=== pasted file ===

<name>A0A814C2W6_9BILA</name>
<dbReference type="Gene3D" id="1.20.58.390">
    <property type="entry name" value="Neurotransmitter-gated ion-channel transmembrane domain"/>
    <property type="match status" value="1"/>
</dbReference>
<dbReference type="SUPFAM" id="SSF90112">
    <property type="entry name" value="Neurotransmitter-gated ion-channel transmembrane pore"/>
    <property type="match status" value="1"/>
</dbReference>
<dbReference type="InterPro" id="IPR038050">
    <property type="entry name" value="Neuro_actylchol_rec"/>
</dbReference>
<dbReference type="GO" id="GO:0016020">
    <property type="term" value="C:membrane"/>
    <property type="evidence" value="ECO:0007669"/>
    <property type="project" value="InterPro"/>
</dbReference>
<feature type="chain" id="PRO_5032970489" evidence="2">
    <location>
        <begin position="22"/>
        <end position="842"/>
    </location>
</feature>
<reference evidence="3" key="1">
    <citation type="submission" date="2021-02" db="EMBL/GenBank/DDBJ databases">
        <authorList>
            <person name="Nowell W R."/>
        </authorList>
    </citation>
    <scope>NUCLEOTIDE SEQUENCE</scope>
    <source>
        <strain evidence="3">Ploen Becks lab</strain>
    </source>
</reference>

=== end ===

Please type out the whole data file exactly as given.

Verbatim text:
<name>A0A814C2W6_9BILA</name>
<dbReference type="Gene3D" id="1.20.58.390">
    <property type="entry name" value="Neurotransmitter-gated ion-channel transmembrane domain"/>
    <property type="match status" value="1"/>
</dbReference>
<dbReference type="SUPFAM" id="SSF90112">
    <property type="entry name" value="Neurotransmitter-gated ion-channel transmembrane pore"/>
    <property type="match status" value="1"/>
</dbReference>
<dbReference type="InterPro" id="IPR038050">
    <property type="entry name" value="Neuro_actylchol_rec"/>
</dbReference>
<dbReference type="GO" id="GO:0016020">
    <property type="term" value="C:membrane"/>
    <property type="evidence" value="ECO:0007669"/>
    <property type="project" value="InterPro"/>
</dbReference>
<feature type="chain" id="PRO_5032970489" evidence="2">
    <location>
        <begin position="22"/>
        <end position="842"/>
    </location>
</feature>
<reference evidence="3" key="1">
    <citation type="submission" date="2021-02" db="EMBL/GenBank/DDBJ databases">
        <authorList>
            <person name="Nowell W R."/>
        </authorList>
    </citation>
    <scope>NUCLEOTIDE SEQUENCE</scope>
    <source>
        <strain evidence="3">Ploen Becks lab</strain>
    </source>
</reference>